Thursday, June 22, 2006

I once learned a long word for something I eventually found to be not all that complicated. During the war-torn years of the 19th and 20th centuries, European societies attempted to maintain sanity and some sense of meaning in the face of overwhelming negative stressors, viz. industrialization and imperialism. One of those recovery efforts was eventually labelled "Existentialism" by, I think, the French philosopher, Jean Paul Sartre. Sartre was an atheist, but the intellectual movement he tagged ran the gamut of religious belief. Anyway, it always seemed to me that the unifying impulse has been an attempt by euro-thinkers to reclaim their humanity by disentangling themselves from a millenium and a half of bible thumping. The abandonment of dogmatic thinking for Europeans has been, in a sense, an attempt to return to paganism and/or heathenism. In that spirit, I have composed the following:

by Don Brennan

Let us raise up an altar
on this space we have
with a nonviolent broom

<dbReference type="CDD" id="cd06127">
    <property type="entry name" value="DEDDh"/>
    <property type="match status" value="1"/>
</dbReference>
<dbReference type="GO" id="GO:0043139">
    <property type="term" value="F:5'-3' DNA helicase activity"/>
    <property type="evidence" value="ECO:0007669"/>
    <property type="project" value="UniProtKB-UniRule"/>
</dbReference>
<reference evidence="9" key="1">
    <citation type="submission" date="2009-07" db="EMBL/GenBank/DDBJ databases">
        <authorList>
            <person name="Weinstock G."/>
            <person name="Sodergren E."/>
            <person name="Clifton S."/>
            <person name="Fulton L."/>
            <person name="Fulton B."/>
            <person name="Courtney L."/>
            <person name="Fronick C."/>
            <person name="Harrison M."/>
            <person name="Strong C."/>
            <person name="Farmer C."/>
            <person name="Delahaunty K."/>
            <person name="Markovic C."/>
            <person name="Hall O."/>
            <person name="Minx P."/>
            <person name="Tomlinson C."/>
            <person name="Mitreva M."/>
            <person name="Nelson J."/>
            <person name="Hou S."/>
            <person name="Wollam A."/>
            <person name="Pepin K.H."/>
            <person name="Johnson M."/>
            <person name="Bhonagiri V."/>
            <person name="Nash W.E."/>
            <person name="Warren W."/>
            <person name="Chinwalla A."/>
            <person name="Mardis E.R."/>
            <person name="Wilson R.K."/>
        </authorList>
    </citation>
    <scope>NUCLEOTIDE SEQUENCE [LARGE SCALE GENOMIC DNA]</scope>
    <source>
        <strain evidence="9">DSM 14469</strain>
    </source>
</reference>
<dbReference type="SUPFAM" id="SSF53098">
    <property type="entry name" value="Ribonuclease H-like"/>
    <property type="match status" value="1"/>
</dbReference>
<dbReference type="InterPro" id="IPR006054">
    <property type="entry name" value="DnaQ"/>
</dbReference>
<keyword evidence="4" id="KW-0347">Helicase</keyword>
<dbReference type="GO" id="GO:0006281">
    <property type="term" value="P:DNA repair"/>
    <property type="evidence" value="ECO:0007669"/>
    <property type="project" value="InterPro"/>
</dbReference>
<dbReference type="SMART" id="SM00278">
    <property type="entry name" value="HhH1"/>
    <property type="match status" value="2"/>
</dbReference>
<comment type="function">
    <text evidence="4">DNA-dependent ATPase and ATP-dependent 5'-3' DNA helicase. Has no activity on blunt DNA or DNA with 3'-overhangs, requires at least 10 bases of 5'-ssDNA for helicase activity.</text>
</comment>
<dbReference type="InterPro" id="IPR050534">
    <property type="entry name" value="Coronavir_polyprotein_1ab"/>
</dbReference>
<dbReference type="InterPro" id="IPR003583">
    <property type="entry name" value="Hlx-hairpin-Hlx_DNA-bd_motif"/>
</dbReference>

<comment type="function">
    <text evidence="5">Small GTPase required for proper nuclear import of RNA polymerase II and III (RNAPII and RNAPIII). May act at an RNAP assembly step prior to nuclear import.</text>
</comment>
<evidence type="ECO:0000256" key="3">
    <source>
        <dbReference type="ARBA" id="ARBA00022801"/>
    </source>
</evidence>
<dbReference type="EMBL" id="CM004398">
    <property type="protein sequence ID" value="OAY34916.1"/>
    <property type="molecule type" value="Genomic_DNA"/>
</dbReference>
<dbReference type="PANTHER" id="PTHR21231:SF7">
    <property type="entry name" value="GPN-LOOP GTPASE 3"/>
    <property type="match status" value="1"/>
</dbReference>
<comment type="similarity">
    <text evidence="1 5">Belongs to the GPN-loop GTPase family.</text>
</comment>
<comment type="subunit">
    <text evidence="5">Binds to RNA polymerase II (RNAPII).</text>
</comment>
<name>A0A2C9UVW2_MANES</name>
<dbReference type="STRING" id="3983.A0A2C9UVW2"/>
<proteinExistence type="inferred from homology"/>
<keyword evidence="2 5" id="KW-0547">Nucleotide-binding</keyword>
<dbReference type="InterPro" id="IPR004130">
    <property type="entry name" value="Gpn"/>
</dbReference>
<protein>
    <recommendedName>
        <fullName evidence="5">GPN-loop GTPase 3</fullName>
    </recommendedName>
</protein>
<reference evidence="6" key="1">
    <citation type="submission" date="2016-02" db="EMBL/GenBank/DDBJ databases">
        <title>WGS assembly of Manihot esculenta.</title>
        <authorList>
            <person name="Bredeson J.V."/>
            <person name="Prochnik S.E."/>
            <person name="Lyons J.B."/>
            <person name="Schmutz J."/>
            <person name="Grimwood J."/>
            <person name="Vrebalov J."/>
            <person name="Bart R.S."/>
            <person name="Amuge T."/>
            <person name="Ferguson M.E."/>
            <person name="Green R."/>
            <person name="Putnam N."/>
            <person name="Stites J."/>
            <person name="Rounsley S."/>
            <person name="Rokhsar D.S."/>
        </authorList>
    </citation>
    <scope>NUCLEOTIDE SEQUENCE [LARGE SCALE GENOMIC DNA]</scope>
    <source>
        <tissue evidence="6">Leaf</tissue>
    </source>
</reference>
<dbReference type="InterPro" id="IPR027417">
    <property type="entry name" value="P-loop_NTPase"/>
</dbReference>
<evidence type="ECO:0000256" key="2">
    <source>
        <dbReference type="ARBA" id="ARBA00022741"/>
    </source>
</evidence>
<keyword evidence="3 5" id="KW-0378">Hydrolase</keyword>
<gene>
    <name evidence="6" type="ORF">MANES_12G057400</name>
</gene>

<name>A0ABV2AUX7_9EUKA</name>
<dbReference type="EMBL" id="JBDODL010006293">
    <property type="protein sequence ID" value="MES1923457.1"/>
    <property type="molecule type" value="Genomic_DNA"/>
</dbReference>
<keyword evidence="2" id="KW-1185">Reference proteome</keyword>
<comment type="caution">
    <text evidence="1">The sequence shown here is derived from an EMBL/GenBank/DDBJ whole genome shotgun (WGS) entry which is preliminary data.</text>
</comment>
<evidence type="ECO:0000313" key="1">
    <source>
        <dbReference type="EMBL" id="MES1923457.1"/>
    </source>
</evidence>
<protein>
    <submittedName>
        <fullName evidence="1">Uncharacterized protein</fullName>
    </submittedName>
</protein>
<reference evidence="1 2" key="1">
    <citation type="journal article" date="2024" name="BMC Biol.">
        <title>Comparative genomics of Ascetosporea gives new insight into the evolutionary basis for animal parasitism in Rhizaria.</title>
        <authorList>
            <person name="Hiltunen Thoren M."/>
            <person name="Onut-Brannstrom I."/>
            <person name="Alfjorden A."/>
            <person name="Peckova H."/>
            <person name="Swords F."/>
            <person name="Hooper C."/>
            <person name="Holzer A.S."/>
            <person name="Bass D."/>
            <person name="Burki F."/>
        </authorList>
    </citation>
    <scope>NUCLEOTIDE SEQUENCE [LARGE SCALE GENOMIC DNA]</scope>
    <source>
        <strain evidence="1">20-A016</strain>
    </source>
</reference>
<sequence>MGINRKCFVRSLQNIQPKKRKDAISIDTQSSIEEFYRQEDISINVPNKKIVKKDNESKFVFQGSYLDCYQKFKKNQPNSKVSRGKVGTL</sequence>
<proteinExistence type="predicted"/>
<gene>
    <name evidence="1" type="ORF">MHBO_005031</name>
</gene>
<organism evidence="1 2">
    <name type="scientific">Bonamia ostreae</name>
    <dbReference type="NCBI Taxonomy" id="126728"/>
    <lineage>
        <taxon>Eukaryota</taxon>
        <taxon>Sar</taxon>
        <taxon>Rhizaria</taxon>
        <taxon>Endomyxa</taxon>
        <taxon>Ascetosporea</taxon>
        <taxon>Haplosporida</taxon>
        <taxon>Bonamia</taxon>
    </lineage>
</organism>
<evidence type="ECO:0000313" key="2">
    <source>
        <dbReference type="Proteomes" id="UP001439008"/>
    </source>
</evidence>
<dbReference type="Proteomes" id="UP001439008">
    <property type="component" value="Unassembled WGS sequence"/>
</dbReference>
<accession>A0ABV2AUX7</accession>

pointing skyward in a public
place lost in treetops
high as a pyramid’s
fourth tiny eye.

Men of wine breath
crack-eyed girls
relaxed in our shade
will be able to see
the desert in the distance
feel the fine stinging sand
rising up
from undisturbed sleep.

Visiting priestesses
glinting blades in hand
will peel the sheer skin
with erotic glee
from tall sea waves,

cast the drizzle across
the city down Western
Addition streets
to the Tenderloin,

cleanse the towers of
finance, circle out 3rd Street
to heal the pain
of Hunter’s Point,

sprinkling ocean scent upon
sellers of tamales and flowers
down the corners of 24th Street
from Mission to Potrero,

bearing the windless sounds
we all yearn for, plead for
with voices beginning in the bowel,
with rhythms incandescent in our

the way lovers feel
when all reason
is lost in heat

and we are become a grotto
ablaze with sacred candles

an altar to pagan shadows
painted plaster saints
bronze Buddha statues
the spinning arms of Shiva
reaching for us
with the passion of a dervish
offering some shelter
from the cold,

some love
against the loneliness
all around.


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